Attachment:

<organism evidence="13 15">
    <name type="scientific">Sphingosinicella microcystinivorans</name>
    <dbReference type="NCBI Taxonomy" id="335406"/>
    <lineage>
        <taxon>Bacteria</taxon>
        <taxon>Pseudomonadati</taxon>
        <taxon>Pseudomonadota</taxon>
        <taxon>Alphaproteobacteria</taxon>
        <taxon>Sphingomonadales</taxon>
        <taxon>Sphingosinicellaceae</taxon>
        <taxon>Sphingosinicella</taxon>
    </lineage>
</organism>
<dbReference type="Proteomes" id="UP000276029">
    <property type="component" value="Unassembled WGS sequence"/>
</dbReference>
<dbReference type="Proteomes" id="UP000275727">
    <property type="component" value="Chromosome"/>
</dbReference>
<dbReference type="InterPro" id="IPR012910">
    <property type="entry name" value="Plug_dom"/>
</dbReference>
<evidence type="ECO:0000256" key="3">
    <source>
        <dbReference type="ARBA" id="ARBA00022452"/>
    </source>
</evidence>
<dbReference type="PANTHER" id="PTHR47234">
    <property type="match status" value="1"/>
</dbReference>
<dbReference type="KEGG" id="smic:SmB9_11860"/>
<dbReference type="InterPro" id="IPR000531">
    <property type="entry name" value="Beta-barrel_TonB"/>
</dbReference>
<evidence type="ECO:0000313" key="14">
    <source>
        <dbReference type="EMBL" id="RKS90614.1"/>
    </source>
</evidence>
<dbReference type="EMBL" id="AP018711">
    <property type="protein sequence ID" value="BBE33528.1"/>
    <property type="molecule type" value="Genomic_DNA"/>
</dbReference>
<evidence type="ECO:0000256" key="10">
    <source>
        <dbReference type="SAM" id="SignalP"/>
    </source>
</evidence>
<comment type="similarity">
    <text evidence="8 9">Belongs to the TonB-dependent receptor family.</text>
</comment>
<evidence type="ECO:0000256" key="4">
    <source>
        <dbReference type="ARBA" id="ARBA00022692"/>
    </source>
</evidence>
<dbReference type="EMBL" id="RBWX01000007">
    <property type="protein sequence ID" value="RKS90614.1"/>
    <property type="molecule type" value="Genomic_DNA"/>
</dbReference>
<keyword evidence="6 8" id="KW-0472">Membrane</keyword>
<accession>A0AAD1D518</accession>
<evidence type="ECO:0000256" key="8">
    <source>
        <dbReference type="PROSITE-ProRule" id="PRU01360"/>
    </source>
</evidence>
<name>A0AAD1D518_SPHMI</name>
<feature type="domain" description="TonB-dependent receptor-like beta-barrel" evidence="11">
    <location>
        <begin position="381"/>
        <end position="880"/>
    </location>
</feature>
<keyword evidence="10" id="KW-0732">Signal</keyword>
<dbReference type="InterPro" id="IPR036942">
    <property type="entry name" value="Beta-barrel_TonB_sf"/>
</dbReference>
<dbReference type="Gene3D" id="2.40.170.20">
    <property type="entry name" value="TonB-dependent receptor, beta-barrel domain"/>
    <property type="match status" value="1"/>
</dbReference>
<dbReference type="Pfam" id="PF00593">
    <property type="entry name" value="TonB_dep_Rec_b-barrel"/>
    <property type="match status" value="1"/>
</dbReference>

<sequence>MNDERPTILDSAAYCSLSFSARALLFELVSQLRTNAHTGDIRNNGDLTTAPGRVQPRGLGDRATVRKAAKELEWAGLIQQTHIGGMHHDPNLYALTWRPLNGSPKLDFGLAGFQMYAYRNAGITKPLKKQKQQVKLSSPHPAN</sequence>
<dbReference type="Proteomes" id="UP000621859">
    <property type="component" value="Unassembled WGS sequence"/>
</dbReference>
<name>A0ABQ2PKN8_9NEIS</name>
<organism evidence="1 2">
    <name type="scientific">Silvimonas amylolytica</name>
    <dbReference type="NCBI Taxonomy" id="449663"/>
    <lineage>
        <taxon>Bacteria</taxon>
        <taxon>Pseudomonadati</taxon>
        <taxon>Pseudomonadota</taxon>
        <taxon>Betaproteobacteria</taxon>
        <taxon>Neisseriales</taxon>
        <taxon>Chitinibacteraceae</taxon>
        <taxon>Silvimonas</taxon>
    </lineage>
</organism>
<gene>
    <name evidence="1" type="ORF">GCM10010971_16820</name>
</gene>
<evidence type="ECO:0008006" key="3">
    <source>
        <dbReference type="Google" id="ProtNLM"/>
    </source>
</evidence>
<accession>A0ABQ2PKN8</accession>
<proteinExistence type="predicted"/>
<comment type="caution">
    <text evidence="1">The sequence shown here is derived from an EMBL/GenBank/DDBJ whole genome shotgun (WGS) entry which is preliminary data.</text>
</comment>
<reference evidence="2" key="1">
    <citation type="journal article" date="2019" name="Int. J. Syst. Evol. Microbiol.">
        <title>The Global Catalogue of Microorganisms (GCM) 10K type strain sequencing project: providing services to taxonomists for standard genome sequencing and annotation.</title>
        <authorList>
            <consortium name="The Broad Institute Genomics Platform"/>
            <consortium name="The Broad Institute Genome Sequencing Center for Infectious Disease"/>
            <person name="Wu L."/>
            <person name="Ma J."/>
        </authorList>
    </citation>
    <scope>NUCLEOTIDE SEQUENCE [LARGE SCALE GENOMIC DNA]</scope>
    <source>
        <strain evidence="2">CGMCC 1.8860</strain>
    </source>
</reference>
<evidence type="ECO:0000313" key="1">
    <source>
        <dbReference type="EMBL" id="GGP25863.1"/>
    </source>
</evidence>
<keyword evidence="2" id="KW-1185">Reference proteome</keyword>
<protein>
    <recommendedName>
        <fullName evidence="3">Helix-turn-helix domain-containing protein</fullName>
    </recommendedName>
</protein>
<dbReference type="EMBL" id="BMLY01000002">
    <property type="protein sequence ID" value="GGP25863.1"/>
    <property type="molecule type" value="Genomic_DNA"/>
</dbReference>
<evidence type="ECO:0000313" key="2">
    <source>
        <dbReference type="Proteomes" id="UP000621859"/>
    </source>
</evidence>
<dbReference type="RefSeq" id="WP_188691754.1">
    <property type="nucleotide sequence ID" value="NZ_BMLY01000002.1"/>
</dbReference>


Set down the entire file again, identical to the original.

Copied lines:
<organism evidence="13 15">
    <name type="scientific">Sphingosinicella microcystinivorans</name>
    <dbReference type="NCBI Taxonomy" id="335406"/>
    <lineage>
        <taxon>Bacteria</taxon>
        <taxon>Pseudomonadati</taxon>
        <taxon>Pseudomonadota</taxon>
        <taxon>Alphaproteobacteria</taxon>
        <taxon>Sphingomonadales</taxon>
        <taxon>Sphingosinicellaceae</taxon>
        <taxon>Sphingosinicella</taxon>
    </lineage>
</organism>
<dbReference type="Proteomes" id="UP000276029">
    <property type="component" value="Unassembled WGS sequence"/>
</dbReference>
<dbReference type="Proteomes" id="UP000275727">
    <property type="component" value="Chromosome"/>
</dbReference>
<dbReference type="InterPro" id="IPR012910">
    <property type="entry name" value="Plug_dom"/>
</dbReference>
<evidence type="ECO:0000256" key="3">
    <source>
        <dbReference type="ARBA" id="ARBA00022452"/>
    </source>
</evidence>
<dbReference type="PANTHER" id="PTHR47234">
    <property type="match status" value="1"/>
</dbReference>
<dbReference type="KEGG" id="smic:SmB9_11860"/>
<dbReference type="InterPro" id="IPR000531">
    <property type="entry name" value="Beta-barrel_TonB"/>
</dbReference>
<evidence type="ECO:0000313" key="14">
    <source>
        <dbReference type="EMBL" id="RKS90614.1"/>
    </source>
</evidence>
<dbReference type="EMBL" id="AP018711">
    <property type="protein sequence ID" value="BBE33528.1"/>
    <property type="molecule type" value="Genomic_DNA"/>
</dbReference>
<evidence type="ECO:0000256" key="10">
    <source>
        <dbReference type="SAM" id="SignalP"/>
    </source>
</evidence>
<comment type="similarity">
    <text evidence="8 9">Belongs to the TonB-dependent receptor family.</text>
</comment>
<evidence type="ECO:0000256" key="4">
    <source>
        <dbReference type="ARBA" id="ARBA00022692"/>
    </source>
</evidence>
<dbReference type="EMBL" id="RBWX01000007">
    <property type="protein sequence ID" value="RKS90614.1"/>
    <property type="molecule type" value="Genomic_DNA"/>
</dbReference>
<keyword evidence="6 8" id="KW-0472">Membrane</keyword>
<accession>A0AAD1D518</accession>
<evidence type="ECO:0000256" key="8">
    <source>
        <dbReference type="PROSITE-ProRule" id="PRU01360"/>
    </source>
</evidence>
<name>A0AAD1D518_SPHMI</name>
<feature type="domain" description="TonB-dependent receptor-like beta-barrel" evidence="11">
    <location>
        <begin position="381"/>
        <end position="880"/>
    </location>
</feature>
<keyword evidence="10" id="KW-0732">Signal</keyword>
<dbReference type="InterPro" id="IPR036942">
    <property type="entry name" value="Beta-barrel_TonB_sf"/>
</dbReference>
<dbReference type="Gene3D" id="2.40.170.20">
    <property type="entry name" value="TonB-dependent receptor, beta-barrel domain"/>
    <property type="match status" value="1"/>
</dbReference>
<dbReference type="Pfam" id="PF00593">
    <property type="entry name" value="TonB_dep_Rec_b-barrel"/>
    <property type="match status" value="1"/>
</dbReference>

<sequence>MNDERPTILDSAAYCSLSFSARALLFELVSQLRTNAHTGDIRNNGDLTTAPGRVQPRGLGDRATVRKAAKELEWAGLIQQTHIGGMHHDPNLYALTWRPLNGSPKLDFGLAGFQMYAYRNAGITKPLKKQKQQVKLSSPHPAN</sequence>
<dbReference type="Proteomes" id="UP000621859">
    <property type="component" value="Unassembled WGS sequence"/>
</dbReference>
<name>A0ABQ2PKN8_9NEIS</name>
<organism evidence="1 2">
    <name type="scientific">Silvimonas amylolytica</name>
    <dbReference type="NCBI Taxonomy" id="449663"/>
    <lineage>
        <taxon>Bacteria</taxon>
        <taxon>Pseudomonadati</taxon>
        <taxon>Pseudomonadota</taxon>
        <taxon>Betaproteobacteria</taxon>
        <taxon>Neisseriales</taxon>
        <taxon>Chitinibacteraceae</taxon>
        <taxon>Silvimonas</taxon>
    </lineage>
</organism>
<gene>
    <name evidence="1" type="ORF">GCM10010971_16820</name>
</gene>
<evidence type="ECO:0008006" key="3">
    <source>
        <dbReference type="Google" id="ProtNLM"/>
    </source>
</evidence>
<accession>A0ABQ2PKN8</accession>
<proteinExistence type="predicted"/>
<comment type="caution">
    <text evidence="1">The sequence shown here is derived from an EMBL/GenBank/DDBJ whole genome shotgun (WGS) entry which is preliminary data.</text>
</comment>
<reference evidence="2" key="1">
    <citation type="journal article" date="2019" name="Int. J. Syst. Evol. Microbiol.">
        <title>The Global Catalogue of Microorganisms (GCM) 10K type strain sequencing project: providing services to taxonomists for standard genome sequencing and annotation.</title>
        <authorList>
            <consortium name="The Broad Institute Genomics Platform"/>
            <consortium name="The Broad Institute Genome Sequencing Center for Infectious Disease"/>
            <person name="Wu L."/>
            <person name="Ma J."/>
        </authorList>
    </citation>
    <scope>NUCLEOTIDE SEQUENCE [LARGE SCALE GENOMIC DNA]</scope>
    <source>
        <strain evidence="2">CGMCC 1.8860</strain>
    </source>
</reference>
<evidence type="ECO:0000313" key="1">
    <source>
        <dbReference type="EMBL" id="GGP25863.1"/>
    </source>
</evidence>
<keyword evidence="2" id="KW-1185">Reference proteome</keyword>
<protein>
    <recommendedName>
        <fullName evidence="3">Helix-turn-helix domain-containing protein</fullName>
    </recommendedName>
</protein>
<dbReference type="EMBL" id="BMLY01000002">
    <property type="protein sequence ID" value="GGP25863.1"/>
    <property type="molecule type" value="Genomic_DNA"/>
</dbReference>
<evidence type="ECO:0000313" key="2">
    <source>
        <dbReference type="Proteomes" id="UP000621859"/>
    </source>
</evidence>
<dbReference type="RefSeq" id="WP_188691754.1">
    <property type="nucleotide sequence ID" value="NZ_BMLY01000002.1"/>
</dbReference>